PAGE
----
Ok, I'll bite. ;-)

              As in most issues this highly charged the first thing to consider is
              the economic ramifications. If an area of an already-existing city is
              walled off from auto traffic the business owners in that area will
              need to be able to continue to exist.

              How big would this area be? I think to begin any form of
              constructive discussion we should build a model.

              Can anyone think of a city we could use for this thought
              experiment? This would be a good place for us to start.

              - Steven
            • T. J. Binkley
              ... ...Anyone (individual or group) who can locate and gain control over a suitable site, and get construction financing (a developer with a strong track
              Message 6 of 7 , Oct 9, 2002
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                >Let's not see another good idea just fade into the sunset. If
                >progressive thinkers with nothing to lose but everything to gain can't
                >make this happen, who can?

                ...Anyone (individual or group) who can locate and gain control over a
                suitable site, and get construction financing (a developer with a strong
                track record of successful multifamily housing and urban mixed-use
                projects, who can persuade a bank, or a cadre of aggressive, yet patient,
                venture capitalists, has would be helpful here).

                ...Anyone who has an uncle, cousin, brother-in-law, or close friend who
                fits the above description.

                ...Anyone who can get some face-time with a progressive billionaire. A
                small project might be within the means of an eager multimillionaire.

                On a much smaller scale, an overview of how a group of like-minded
                individuals or families can start a project on their own (locate a site,
                get financing, etc.) can be found in:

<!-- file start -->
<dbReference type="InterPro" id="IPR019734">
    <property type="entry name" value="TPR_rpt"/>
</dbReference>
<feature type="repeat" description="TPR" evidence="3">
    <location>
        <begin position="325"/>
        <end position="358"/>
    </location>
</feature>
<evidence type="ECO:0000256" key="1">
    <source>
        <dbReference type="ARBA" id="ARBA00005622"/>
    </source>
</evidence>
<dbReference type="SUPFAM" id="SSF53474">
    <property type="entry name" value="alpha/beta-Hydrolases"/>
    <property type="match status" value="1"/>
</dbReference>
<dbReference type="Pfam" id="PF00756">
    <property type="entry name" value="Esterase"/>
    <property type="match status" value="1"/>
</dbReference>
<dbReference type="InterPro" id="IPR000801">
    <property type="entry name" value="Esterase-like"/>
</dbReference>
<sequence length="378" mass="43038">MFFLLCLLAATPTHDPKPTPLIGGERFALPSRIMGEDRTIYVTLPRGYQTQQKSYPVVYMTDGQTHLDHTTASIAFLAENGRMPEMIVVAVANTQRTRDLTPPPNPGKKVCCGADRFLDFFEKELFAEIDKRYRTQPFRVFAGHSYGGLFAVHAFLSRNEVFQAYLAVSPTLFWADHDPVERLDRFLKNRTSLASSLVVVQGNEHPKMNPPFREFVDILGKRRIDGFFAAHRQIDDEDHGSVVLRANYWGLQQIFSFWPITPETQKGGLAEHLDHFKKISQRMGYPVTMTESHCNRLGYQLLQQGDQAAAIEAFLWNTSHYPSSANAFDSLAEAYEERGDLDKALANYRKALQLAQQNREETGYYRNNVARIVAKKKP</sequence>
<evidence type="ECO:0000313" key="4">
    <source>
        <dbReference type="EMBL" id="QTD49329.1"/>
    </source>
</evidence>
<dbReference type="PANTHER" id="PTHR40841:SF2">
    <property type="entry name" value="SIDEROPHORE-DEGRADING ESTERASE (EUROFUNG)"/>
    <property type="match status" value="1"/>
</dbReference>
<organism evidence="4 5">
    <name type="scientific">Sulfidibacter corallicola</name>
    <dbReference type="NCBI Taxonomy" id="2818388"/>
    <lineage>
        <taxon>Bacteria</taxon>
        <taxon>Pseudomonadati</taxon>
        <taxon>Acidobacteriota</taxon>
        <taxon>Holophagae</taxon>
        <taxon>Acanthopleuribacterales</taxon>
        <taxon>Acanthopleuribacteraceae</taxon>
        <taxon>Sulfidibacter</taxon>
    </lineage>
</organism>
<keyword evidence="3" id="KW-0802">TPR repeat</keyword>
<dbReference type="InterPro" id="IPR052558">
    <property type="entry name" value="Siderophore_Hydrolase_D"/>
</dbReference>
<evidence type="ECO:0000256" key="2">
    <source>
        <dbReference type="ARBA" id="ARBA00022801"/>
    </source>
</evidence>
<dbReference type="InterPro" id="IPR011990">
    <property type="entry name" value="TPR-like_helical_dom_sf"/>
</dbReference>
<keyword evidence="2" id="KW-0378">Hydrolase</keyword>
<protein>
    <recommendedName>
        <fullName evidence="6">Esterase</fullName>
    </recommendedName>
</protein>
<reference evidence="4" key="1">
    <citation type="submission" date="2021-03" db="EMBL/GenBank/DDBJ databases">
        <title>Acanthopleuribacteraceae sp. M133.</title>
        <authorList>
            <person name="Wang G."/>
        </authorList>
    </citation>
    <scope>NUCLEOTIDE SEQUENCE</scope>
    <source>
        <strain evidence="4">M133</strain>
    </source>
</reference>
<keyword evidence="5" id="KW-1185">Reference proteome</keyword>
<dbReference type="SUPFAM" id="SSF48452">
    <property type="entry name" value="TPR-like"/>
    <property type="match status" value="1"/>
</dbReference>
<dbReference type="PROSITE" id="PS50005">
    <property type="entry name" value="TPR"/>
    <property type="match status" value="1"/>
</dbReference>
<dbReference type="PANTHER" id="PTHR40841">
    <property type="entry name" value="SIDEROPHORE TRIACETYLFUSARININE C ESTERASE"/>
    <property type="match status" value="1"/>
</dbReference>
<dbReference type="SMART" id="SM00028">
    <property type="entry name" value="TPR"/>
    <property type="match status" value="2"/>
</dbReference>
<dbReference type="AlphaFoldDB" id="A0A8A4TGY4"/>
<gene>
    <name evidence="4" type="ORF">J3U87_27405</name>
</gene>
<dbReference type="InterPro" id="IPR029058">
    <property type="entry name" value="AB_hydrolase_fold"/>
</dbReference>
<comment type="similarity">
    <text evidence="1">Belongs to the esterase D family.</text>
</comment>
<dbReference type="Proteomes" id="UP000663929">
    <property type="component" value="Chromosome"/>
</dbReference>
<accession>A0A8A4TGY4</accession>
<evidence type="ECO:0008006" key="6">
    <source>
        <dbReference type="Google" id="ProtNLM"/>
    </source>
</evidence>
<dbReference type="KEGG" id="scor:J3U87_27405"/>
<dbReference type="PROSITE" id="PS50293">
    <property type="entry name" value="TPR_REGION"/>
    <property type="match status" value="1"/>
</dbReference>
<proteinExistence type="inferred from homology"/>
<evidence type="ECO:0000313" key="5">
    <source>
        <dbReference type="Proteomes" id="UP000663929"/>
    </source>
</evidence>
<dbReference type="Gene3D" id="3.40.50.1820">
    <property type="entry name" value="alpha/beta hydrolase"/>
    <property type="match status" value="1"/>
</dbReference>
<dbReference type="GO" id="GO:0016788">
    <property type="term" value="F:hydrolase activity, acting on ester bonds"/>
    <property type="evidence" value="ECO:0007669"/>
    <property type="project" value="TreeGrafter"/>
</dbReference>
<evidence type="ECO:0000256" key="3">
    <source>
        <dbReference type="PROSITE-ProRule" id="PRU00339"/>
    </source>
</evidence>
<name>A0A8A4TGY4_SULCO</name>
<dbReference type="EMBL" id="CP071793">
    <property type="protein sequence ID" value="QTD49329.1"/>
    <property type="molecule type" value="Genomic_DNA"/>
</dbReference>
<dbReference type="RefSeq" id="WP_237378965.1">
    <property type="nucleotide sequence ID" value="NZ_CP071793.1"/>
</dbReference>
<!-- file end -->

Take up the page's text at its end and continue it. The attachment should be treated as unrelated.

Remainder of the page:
The Cohousing Handbook: Building a Place for Community
                by Chris Hanson.
                http://www.amazon.com/exec/obidos/tg/detail/-/0881791261/qid=1034222881/sr=1-2/ref=sr_1_2/103-5589792-2364617?v=glance

                -T.J. Binkley





                [Non-text portions of this message have been removed]
              • Richard Risemberg
                Tom Gilmore of Los Angeles is a developer who might be amenable to building a carfree district. He has recently revived a semi-abandoned warehouse and SRO
                Message 7 of 7 , Oct 9, 2002
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                  Tom Gilmore of Los Angeles is a developer who might be amenable to
                  building a carfree district. He has recently revived a semi-abandoned
                  warehouse and SRO hotel neighborhood in downtown LA. Real estate here,
                  though, ain't cheap.

                  Richard

                  T. J. Binkley wrote:
                  > ...Anyone (individual or group) who can locate and gain control over a
                  > suitable site, and get construction financing (a developer with a strong
                  > track record of successful multifamily housing and urban mixed-use
                  > projects, who can persuade a bank, or a cadre of aggressive, yet patient,
                  > venture capitalists, has would be helpful here).
                  >
                  > ...Anyone who has an uncle, cousin, brother-in-law, or close friend who
                  > fits the above description.
                  >
                  > ...Anyone who can get some face-time with a progressive billionaire. A
                  > small project might be within the means of an eager multimillionaire.
                  >
                  > On a much smaller scale, an overview of how a group of like-minded
                  > individuals or families can start a project on their own (locate a site,
                  > get financing, etc.) can be found in:

                  >



                  --
                  Richard Risemberg
                  http://www.living-room.org
                  http://www.newcolonist.com

                  "Hope cannot be said to exist, nor can it be said not to exist. It is
                  just like the roads across the earth. For actually there were no roads
                  to begin with, but when many people pass one way a road is made."

                  Lu Hsun